A major manufacturer of lacrosse equipment wanted to test the durability of its lacrosse sticks in game-like settings to ensure they could withstand the use, and abuse, without breaking and creating a danger on field. The firm wanted a machine that could automatically test equipment. It also needed to mimic human reactions when striking stationary objects. In other words, the driving force on the stick had to stop quickly when an immovable object was hit, just like a player would stop his swing if he slammed it into a goal post.
The company soon teamed with Automated Design Corp., Romeoville, Ill., a company that has developed and manufactured a host of automated testing machines for sports equipment. The final testing “robot” consists of a Yaskawa SGMGV-13 servo motor, GAM EPL-W-084-003G planetary reducer with servo adaptor, the Force Control Posidyne clutch-brake, and an encoder.
When it’s in action, the motor drives a lacrosse stick into an anvil at up to 130 mph thousands of times per day. The oil shear clutch-brake from Force Control Industries, Fairfield, Ohio, disengages the motor when the stick hits an anvil or slams its mid-stick section into a post (to simulate a stick-on-stick hit).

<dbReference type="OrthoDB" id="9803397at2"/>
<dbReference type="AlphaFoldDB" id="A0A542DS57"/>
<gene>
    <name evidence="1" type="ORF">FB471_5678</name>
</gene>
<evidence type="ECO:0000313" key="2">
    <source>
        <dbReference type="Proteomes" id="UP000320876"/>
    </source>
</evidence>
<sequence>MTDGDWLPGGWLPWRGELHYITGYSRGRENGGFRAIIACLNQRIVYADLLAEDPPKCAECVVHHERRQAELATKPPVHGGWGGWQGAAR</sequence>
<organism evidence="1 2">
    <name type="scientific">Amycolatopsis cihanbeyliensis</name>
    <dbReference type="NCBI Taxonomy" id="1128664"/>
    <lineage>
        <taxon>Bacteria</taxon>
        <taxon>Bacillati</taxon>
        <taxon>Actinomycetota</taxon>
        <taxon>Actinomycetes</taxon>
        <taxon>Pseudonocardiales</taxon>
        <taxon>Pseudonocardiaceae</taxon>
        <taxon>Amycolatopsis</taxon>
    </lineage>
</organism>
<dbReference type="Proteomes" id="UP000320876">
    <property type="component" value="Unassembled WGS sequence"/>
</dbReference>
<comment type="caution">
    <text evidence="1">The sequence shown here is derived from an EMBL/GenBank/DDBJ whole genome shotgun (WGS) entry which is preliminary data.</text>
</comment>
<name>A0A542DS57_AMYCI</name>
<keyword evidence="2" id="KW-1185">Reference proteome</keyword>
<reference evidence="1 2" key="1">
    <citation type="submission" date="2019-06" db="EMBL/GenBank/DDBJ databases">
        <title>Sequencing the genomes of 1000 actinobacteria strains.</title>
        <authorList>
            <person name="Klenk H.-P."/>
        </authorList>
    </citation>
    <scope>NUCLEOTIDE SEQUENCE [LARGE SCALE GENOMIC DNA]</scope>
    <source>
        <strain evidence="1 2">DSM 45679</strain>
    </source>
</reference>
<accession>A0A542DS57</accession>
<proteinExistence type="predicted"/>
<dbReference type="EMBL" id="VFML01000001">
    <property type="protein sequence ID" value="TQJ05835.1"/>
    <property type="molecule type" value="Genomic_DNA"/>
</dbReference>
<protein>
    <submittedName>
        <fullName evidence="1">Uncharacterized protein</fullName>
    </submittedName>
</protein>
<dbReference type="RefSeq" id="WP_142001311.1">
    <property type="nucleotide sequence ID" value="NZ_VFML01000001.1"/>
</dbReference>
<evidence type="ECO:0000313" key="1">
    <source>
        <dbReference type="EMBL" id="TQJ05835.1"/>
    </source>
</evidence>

A servo running into the input of the clutch-brake lets the equipment maker decide at what degree they want the clutch to be released, at which point the stick goes into “free fall” mode, bouncing around within its arc until the clutch is re-engaged and the process repeated.
“The advantage of the oil-shear clutch is that it gives us accurate, repeatable positioning,” says Automated Design Project Manager Joe Bitsky. “No matter how many times we engage the clutch, it stays in a consistent position.”
Oil-shear technology also ensures the test stand can operate continuously, without adjustment. It lets a film of automatic-transmission fluid flow between the friction surfaces. Then, when the clutch is engaged, that fluid gets compressed. Particles in the fluid transmit torque to the other side when they are in shear. This torque turns the stationary surface, bringing it up to the same speed as the moving surface. Because most of the work is done by fluid particles in shear, there is little wear in the short time it takes for the surfaces to actually meet or “lock up.” And when they do lock up, it is a “cushioned” engagement that reduces shock to the motor and extends its service life.
Unlike dry clutches, the totally enclosed oil-shear clutch is impervious to external elements such as wet, dusty, or dirty environments.
In addition to transmitting torque, the fluid dissipates heat, thanks to a patented fluid recirculation system, and keeps all components lubricated.
“The system has been operating for just over three years,” says Bitsky. “And we’ve never had a single call from the customer.”
Bitsky estimates the company’s two lacrosse-testing machines have over a million cycles on them and continue to operate without incident. In fact, the versatile design and precise positioning and repeatability of the clutch-brake let the test stands be used for throw testing, part of the durability testing regimen for lacrosse balls.
“When we’re not banging lacrosse sticks, we use the test stand for throw studies,” he says. “We want to be able to make it spin any way we want—and the clutch lets us do that.”